Pain due to spasm can be relieved with anti-spasmodic herbs such as Viburnum opulus (cramp bark), Piper methysticum (kava) and Dioscorea villosa (wild yam).
For chronic urinary problems consider the herbs Serenoa repens (saw palmetto), Chimaphila and Solidago species (goldenrod). These three, in combination with several of the antimicrobials, flavanoid herbs and soothing herbs, should be taken for one to two weeks beyond symptoms in order to eliminate residual biofilm.
All of these herbs can be taken individually or in combination. I will typically make up a tincture of several of these herbs, as indicated, dosing approximately one teaspoon (total) four to six times a day in liquid.
Probiotic or healthy bacteria can be taken orally and as a vaginal suppository to inhibit unwanted bacterial proliferation. Dosage is about 1/4 teaspoon for each location one to two times a day. Lactobacillus rhamnosus and Lactobacillus fermentum have the most supporting evidence in reducing unwanted bacteria in the urinary tract and vaginal canal. Lactobacillus acidophilus and bifidus are good second choices. Refrigerated brands offer the best quality.
An excellent homeopathic consideration for UTIs is cantharis. You can take it every few hours for one to two days if needed. With homeopathy, more is not better, so as soon as your symptoms resolve, stop taking it, and if your symptoms don’t improve in one to two days, stop taking it.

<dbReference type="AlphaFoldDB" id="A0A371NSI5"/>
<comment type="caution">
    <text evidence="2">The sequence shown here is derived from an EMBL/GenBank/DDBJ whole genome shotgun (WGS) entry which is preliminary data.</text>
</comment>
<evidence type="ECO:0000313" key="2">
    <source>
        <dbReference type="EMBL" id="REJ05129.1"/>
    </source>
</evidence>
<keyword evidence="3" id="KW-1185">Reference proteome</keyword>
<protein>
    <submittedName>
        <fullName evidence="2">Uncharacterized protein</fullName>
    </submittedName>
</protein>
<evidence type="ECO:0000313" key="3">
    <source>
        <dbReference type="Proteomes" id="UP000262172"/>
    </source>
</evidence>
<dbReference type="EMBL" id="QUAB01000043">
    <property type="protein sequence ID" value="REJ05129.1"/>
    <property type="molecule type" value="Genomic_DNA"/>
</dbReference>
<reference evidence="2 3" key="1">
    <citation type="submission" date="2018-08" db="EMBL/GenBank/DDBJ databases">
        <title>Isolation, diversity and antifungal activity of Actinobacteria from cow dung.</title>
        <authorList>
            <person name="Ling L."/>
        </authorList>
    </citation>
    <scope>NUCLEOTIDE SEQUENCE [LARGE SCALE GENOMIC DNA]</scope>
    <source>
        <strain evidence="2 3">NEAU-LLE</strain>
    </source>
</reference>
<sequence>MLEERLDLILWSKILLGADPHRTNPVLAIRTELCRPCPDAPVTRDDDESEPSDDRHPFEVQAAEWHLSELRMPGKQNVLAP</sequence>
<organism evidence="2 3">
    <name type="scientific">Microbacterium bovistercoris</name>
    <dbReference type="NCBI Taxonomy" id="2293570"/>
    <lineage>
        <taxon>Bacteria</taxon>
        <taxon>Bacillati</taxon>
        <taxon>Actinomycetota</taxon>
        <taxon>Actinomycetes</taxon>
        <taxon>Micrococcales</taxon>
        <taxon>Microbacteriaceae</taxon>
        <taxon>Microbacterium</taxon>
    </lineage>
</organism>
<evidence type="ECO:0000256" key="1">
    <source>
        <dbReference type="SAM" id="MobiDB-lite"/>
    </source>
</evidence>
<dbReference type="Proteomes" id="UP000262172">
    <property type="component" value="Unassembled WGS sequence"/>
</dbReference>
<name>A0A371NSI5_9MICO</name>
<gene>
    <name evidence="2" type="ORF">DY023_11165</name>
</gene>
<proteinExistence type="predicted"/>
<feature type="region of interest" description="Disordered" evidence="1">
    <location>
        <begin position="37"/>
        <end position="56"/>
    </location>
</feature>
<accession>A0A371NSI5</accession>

Prevention of Recurrence
While keeping in mind the risk factors previously mentioned with an emphasis on healthy lifestyle habits, here are some additional tips to help prevent recurrence.
Avoid sugar, fruit juices, white flour and other non-nutritional products including alcohol, coffee and any food allergens, at least until you feel better. Foods to favor include garlic, onion and lots of water: about 1/2 your weight in ounces each day with at least eight ounces before sexual activity. Remember, always wipe from front to back rather than back to front to minimize unwanted bacterial transmission. Take showers instead of baths, wear cotton underwear and avoid chemical laden feminine hygiene products that may irritate the urethra.
I hope you have enjoyed this month’s newsletter. As always, comments and feedback are welcome.
Jon Dunn, ND